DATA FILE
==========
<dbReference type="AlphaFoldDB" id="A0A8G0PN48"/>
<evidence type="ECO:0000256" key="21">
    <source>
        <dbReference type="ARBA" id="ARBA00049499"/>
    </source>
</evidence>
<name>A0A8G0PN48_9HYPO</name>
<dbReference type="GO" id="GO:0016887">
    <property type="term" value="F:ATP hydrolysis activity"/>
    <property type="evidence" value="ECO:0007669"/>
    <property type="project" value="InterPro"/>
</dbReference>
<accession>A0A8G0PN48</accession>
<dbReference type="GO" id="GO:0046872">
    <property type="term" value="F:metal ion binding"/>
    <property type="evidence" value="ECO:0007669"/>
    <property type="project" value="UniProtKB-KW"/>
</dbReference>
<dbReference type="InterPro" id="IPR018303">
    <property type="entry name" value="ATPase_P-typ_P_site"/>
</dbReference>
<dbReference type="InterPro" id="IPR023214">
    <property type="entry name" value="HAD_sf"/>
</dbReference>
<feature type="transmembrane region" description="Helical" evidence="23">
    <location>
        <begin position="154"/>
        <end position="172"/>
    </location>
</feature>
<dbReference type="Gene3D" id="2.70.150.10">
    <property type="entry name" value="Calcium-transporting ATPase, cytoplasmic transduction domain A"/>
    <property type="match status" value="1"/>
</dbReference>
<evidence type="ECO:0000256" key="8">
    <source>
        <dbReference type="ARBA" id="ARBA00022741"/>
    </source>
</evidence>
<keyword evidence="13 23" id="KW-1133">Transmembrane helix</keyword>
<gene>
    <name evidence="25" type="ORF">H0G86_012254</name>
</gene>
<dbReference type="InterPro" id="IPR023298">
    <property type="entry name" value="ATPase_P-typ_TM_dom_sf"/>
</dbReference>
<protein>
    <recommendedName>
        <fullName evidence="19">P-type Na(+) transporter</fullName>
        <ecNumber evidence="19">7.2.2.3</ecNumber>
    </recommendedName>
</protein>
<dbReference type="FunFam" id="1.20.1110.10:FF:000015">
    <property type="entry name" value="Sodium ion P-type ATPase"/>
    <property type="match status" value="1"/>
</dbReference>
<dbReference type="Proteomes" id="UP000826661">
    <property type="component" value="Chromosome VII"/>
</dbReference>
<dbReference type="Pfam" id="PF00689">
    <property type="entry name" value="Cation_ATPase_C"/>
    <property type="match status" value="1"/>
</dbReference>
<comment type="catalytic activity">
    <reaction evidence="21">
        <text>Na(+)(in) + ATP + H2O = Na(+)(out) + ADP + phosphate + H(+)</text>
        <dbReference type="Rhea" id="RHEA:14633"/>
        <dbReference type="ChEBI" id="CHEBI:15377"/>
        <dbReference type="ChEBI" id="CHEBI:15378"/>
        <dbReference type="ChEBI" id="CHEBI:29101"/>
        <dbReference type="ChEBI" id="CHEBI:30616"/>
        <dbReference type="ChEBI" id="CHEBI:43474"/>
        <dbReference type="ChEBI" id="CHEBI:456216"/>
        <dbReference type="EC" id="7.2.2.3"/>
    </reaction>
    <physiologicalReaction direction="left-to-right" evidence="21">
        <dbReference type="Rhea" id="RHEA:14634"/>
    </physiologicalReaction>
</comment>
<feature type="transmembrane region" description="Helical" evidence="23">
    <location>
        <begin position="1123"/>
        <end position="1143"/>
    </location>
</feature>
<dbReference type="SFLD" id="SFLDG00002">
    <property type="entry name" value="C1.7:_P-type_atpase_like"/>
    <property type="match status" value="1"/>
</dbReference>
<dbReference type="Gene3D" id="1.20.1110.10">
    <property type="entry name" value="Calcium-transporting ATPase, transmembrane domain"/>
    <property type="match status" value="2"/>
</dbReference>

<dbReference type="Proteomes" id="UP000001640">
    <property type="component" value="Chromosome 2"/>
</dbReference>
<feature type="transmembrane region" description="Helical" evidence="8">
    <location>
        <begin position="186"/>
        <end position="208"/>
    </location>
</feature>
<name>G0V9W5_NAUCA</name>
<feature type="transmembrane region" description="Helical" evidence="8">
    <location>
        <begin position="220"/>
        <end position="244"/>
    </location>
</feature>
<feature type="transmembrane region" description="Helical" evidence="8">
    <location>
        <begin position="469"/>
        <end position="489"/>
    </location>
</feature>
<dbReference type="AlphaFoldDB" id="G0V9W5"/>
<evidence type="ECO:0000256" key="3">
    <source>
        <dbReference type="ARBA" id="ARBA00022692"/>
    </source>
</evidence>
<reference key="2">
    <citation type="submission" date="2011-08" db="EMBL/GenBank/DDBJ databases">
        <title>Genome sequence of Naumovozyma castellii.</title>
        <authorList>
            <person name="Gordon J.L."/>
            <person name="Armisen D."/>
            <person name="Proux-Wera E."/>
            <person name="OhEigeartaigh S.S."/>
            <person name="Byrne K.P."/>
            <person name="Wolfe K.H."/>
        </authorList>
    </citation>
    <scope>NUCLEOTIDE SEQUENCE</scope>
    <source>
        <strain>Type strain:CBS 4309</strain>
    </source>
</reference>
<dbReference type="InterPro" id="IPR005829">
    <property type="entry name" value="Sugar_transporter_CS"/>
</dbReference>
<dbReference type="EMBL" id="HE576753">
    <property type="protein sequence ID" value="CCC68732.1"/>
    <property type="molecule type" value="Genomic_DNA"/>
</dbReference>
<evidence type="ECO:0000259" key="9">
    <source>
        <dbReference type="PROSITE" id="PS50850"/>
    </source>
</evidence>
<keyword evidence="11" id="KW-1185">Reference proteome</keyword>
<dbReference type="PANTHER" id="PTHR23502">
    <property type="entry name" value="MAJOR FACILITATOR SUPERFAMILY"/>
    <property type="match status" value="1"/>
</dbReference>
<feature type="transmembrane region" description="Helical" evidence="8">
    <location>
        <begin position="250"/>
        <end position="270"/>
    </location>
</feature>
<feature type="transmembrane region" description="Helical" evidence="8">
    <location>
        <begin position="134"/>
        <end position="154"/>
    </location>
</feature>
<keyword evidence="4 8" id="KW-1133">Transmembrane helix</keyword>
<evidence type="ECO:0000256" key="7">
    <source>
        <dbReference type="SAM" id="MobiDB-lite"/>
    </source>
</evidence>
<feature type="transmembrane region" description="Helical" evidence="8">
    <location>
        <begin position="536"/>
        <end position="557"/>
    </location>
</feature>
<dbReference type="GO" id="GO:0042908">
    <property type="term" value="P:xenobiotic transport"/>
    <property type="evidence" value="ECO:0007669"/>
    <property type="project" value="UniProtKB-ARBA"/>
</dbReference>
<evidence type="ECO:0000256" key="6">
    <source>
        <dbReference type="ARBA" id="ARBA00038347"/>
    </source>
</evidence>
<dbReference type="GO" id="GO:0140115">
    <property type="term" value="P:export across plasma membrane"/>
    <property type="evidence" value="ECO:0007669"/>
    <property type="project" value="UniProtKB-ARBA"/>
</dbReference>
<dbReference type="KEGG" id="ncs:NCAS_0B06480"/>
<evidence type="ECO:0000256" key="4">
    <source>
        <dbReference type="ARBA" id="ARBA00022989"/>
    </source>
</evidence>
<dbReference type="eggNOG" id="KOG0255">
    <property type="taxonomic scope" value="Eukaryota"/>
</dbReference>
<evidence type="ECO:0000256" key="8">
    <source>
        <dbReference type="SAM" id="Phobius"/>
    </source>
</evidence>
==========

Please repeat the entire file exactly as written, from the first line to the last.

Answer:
<dbReference type="AlphaFoldDB" id="A0A8G0PN48"/>
<evidence type="ECO:0000256" key="21">
    <source>
        <dbReference type="ARBA" id="ARBA00049499"/>
    </source>
</evidence>
<name>A0A8G0PN48_9HYPO</name>
<dbReference type="GO" id="GO:0016887">
    <property type="term" value="F:ATP hydrolysis activity"/>
    <property type="evidence" value="ECO:0007669"/>
    <property type="project" value="InterPro"/>
</dbReference>
<accession>A0A8G0PN48</accession>
<dbReference type="GO" id="GO:0046872">
    <property type="term" value="F:metal ion binding"/>
    <property type="evidence" value="ECO:0007669"/>
    <property type="project" value="UniProtKB-KW"/>
</dbReference>
<dbReference type="InterPro" id="IPR018303">
    <property type="entry name" value="ATPase_P-typ_P_site"/>
</dbReference>
<dbReference type="InterPro" id="IPR023214">
    <property type="entry name" value="HAD_sf"/>
</dbReference>
<feature type="transmembrane region" description="Helical" evidence="23">
    <location>
        <begin position="154"/>
        <end position="172"/>
    </location>
</feature>
<dbReference type="Gene3D" id="2.70.150.10">
    <property type="entry name" value="Calcium-transporting ATPase, cytoplasmic transduction domain A"/>
    <property type="match status" value="1"/>
</dbReference>
<evidence type="ECO:0000256" key="8">
    <source>
        <dbReference type="ARBA" id="ARBA00022741"/>
    </source>
</evidence>
<keyword evidence="13 23" id="KW-1133">Transmembrane helix</keyword>
<gene>
    <name evidence="25" type="ORF">H0G86_012254</name>
</gene>
<dbReference type="InterPro" id="IPR023298">
    <property type="entry name" value="ATPase_P-typ_TM_dom_sf"/>
</dbReference>
<protein>
    <recommendedName>
        <fullName evidence="19">P-type Na(+) transporter</fullName>
        <ecNumber evidence="19">7.2.2.3</ecNumber>
    </recommendedName>
</protein>
<dbReference type="FunFam" id="1.20.1110.10:FF:000015">
    <property type="entry name" value="Sodium ion P-type ATPase"/>
    <property type="match status" value="1"/>
</dbReference>
<dbReference type="Proteomes" id="UP000826661">
    <property type="component" value="Chromosome VII"/>
</dbReference>
<dbReference type="Pfam" id="PF00689">
    <property type="entry name" value="Cation_ATPase_C"/>
    <property type="match status" value="1"/>
</dbReference>
<comment type="catalytic activity">
    <reaction evidence="21">
        <text>Na(+)(in) + ATP + H2O = Na(+)(out) + ADP + phosphate + H(+)</text>
        <dbReference type="Rhea" id="RHEA:14633"/>
        <dbReference type="ChEBI" id="CHEBI:15377"/>
        <dbReference type="ChEBI" id="CHEBI:15378"/>
        <dbReference type="ChEBI" id="CHEBI:29101"/>
        <dbReference type="ChEBI" id="CHEBI:30616"/>
        <dbReference type="ChEBI" id="CHEBI:43474"/>
        <dbReference type="ChEBI" id="CHEBI:456216"/>
        <dbReference type="EC" id="7.2.2.3"/>
    </reaction>
    <physiologicalReaction direction="left-to-right" evidence="21">
        <dbReference type="Rhea" id="RHEA:14634"/>
    </physiologicalReaction>
</comment>
<feature type="transmembrane region" description="Helical" evidence="23">
    <location>
        <begin position="1123"/>
        <end position="1143"/>
    </location>
</feature>
<dbReference type="SFLD" id="SFLDG00002">
    <property type="entry name" value="C1.7:_P-type_atpase_like"/>
    <property type="match status" value="1"/>
</dbReference>
<dbReference type="Gene3D" id="1.20.1110.10">
    <property type="entry name" value="Calcium-transporting ATPase, transmembrane domain"/>
    <property type="match status" value="2"/>
</dbReference>

<dbReference type="Proteomes" id="UP000001640">
    <property type="component" value="Chromosome 2"/>
</dbReference>
<feature type="transmembrane region" description="Helical" evidence="8">
    <location>
        <begin position="186"/>
        <end position="208"/>
    </location>
</feature>
<name>G0V9W5_NAUCA</name>
<feature type="transmembrane region" description="Helical" evidence="8">
    <location>
        <begin position="220"/>
        <end position="244"/>
    </location>
</feature>
<feature type="transmembrane region" description="Helical" evidence="8">
    <location>
        <begin position="469"/>
        <end position="489"/>
    </location>
</feature>
<dbReference type="AlphaFoldDB" id="G0V9W5"/>
<evidence type="ECO:0000256" key="3">
    <source>
        <dbReference type="ARBA" id="ARBA00022692"/>
    </source>
</evidence>
<reference key="2">
    <citation type="submission" date="2011-08" db="EMBL/GenBank/DDBJ databases">
        <title>Genome sequence of Naumovozyma castellii.</title>
        <authorList>
            <person name="Gordon J.L."/>
            <person name="Armisen D."/>
            <person name="Proux-Wera E."/>
            <person name="OhEigeartaigh S.S."/>
            <person name="Byrne K.P."/>
            <person name="Wolfe K.H."/>
        </authorList>
    </citation>
    <scope>NUCLEOTIDE SEQUENCE</scope>
    <source>
        <strain>Type strain:CBS 4309</strain>
    </source>
</reference>
<dbReference type="InterPro" id="IPR005829">
    <property type="entry name" value="Sugar_transporter_CS"/>
</dbReference>
<dbReference type="EMBL" id="HE576753">
    <property type="protein sequence ID" value="CCC68732.1"/>
    <property type="molecule type" value="Genomic_DNA"/>
</dbReference>
<evidence type="ECO:0000259" key="9">
    <source>
        <dbReference type="PROSITE" id="PS50850"/>
    </source>
</evidence>
<keyword evidence="11" id="KW-1185">Reference proteome</keyword>
<dbReference type="PANTHER" id="PTHR23502">
    <property type="entry name" value="MAJOR FACILITATOR SUPERFAMILY"/>
    <property type="match status" value="1"/>
</dbReference>
<feature type="transmembrane region" description="Helical" evidence="8">
    <location>
        <begin position="250"/>
        <end position="270"/>
    </location>
</feature>
<feature type="transmembrane region" description="Helical" evidence="8">
    <location>
        <begin position="134"/>
        <end position="154"/>
    </location>
</feature>
<keyword evidence="4 8" id="KW-1133">Transmembrane helix</keyword>
<evidence type="ECO:0000256" key="7">
    <source>
        <dbReference type="SAM" id="MobiDB-lite"/>
    </source>
</evidence>
<feature type="transmembrane region" description="Helical" evidence="8">
    <location>
        <begin position="536"/>
        <end position="557"/>
    </location>
</feature>
<dbReference type="GO" id="GO:0042908">
    <property type="term" value="P:xenobiotic transport"/>
    <property type="evidence" value="ECO:0007669"/>
    <property type="project" value="UniProtKB-ARBA"/>
</dbReference>
<evidence type="ECO:0000256" key="6">
    <source>
        <dbReference type="ARBA" id="ARBA00038347"/>
    </source>
</evidence>
<dbReference type="GO" id="GO:0140115">
    <property type="term" value="P:export across plasma membrane"/>
    <property type="evidence" value="ECO:0007669"/>
    <property type="project" value="UniProtKB-ARBA"/>
</dbReference>
<dbReference type="KEGG" id="ncs:NCAS_0B06480"/>
<evidence type="ECO:0000256" key="4">
    <source>
        <dbReference type="ARBA" id="ARBA00022989"/>
    </source>
</evidence>
<dbReference type="eggNOG" id="KOG0255">
    <property type="taxonomic scope" value="Eukaryota"/>
</dbReference>
<evidence type="ECO:0000256" key="8">
    <source>
        <dbReference type="SAM" id="Phobius"/>
    </source>
</evidence>